While Wilson's company sells enabling technology to pharmacies, Bioglan Pharmaceuticals relies on a vertical CRM solution to market and sell drugs itself, specifically, dermatology products. Bioglan has outfitted its sales organization with a CRM application from StayinFront, which specializes in pharmaceutical CRM.

"The main criterion for us [in choosing a CRM package] was to allow us to program our business processes without sacrificing any business details," said Boris Meyerson, Bioglan's senior director of information technologies.

For instance, StayinFront's CRM solution had built-in support for compliance with Food & Drug Administration regulations for drug sampling and distribution, Meyerson said. "We would have never even considered a CRM solution that had never been applied before in pharmaceuticals," he said.

Understanding vertical industry requirements is huge in the drug market, said StayinFront VP of National Sales Ken Arbadji. "A newcomer [vendor] walking into this industry is not going to understand the regulatory requirements and how they need to be integrated into basic things like the profile of a doctor [in a CRM application]," he said.

Vertical CRM capabilities are not only useful in sales force automation applications, but in other areas CRM touches as well, such as customer billing, call centers or Web self-help applications.

Take vendor SPL WorldGroup, which provides billing and customer care applications to energy and utility companies.

SPL's customers include some of the world's largest utilities down to small utility co-ops. Such companies need CRM apps tuned to their specific industry and regulatory requirements, said Guerry Waters, SPL's chief technology officer and senior VP-marketing and strategy. Horizontal apps overkill

"What we find is that horizontal CRM apps are just major overkill for this industry," Waters said. "Most are built for retail environments that are highly deregulated. We develop practical CRM applications specifically built for our industry."

SPL recently acquired a company that makes software to help utility companies manage outage situations, and plans to link that software to its core CRM applications, creating an "ERP-type" platform for the utility industry.

The ability to offer not only CRM but other tightly integrated business applications such as manufacturing or supply chain management-all with a strong vertical focus-is a major selling point for specialty CRM vendors such as SPL, as well as larger CRM vendors such as SAP or Oracle.

"The message we get, not only from larger enterprises but increasingly from companies in the mid-market, is that companies are looking for a platform that can run all of their business applications end to end, including CRM," Rasmussen said. "They can't afford any isolated pockets of information."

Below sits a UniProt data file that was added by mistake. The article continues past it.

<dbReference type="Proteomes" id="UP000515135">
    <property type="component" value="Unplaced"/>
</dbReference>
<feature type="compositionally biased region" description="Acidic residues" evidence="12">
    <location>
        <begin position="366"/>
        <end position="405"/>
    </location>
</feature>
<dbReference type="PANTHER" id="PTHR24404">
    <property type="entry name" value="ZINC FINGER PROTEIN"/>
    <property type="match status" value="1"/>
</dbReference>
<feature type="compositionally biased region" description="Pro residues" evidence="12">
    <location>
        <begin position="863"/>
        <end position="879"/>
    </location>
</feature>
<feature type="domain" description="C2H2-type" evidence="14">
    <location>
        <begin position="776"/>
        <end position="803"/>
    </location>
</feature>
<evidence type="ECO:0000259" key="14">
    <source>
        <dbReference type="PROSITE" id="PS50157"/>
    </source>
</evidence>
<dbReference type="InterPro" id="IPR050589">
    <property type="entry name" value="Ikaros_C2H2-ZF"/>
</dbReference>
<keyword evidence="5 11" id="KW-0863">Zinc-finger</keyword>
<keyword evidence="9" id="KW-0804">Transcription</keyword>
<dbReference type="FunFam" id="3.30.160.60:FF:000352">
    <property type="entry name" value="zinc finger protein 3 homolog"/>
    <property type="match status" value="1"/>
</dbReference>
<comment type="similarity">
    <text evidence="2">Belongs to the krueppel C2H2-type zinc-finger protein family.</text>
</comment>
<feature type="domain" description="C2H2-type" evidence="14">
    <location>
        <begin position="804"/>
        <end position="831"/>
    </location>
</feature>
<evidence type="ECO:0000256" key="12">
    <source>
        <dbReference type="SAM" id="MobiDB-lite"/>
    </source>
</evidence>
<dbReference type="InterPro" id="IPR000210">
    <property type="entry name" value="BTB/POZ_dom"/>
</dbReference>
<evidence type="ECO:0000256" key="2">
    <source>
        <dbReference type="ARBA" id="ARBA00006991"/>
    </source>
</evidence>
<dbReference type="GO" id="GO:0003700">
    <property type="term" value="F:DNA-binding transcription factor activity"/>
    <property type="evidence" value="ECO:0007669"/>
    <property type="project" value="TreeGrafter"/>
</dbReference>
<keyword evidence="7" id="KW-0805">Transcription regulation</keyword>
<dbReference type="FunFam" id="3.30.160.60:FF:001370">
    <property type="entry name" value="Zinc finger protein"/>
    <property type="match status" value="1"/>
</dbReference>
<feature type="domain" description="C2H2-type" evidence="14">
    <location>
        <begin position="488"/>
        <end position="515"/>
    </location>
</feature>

Here's a quick test. Review the tools and processes your company uses for selling to and supporting customers; consider the interaction customers have with your employees and partners; and then answer this: Is the picture clear? Can you see your customers with enough focus to confidently make investments in growth? Can you see a straight line to top-line growth?

Achieving clarity about customer needs and expectations and translating that into effective execution is part of customer relationship management. By this term I mean an integrated framework-not merely the powerful software tools usually referred to as "CRM." Current CRM applications offer more functionality than most companies make use of. There are unprecedented opportunities to collect, share and analyze data about customers, prospects, channel partners and sales performance.

However, it is the human and the process-related elements of managing customer relationships-and the need for integrated execution by multiple functions-that require attention as the economy recovers and revenue growth climbs the corporate agenda. Cost reduction is not forgotten, however. One of the benefits of integrated execution is the capture and servicing of increased revenue at a lower cost.

The five principles I have outlined below put a common framework around the important issues of effectively managing customer relationships, achieving revenue growth and improving relative costs.

1. The customer relationship and how it is managed is the primary driver of growth.

In its earlier phases, CRM had an operational focus and a strong affiliation with IT. Increasingly, however, that affiliation is shifting. Business executives recognize that selling more to customers depends on knowing more about customers' business needs, their business processes and why they buy, stay loyal or leave. It means being customer-centric, not focused inwardly on products and organizational issues.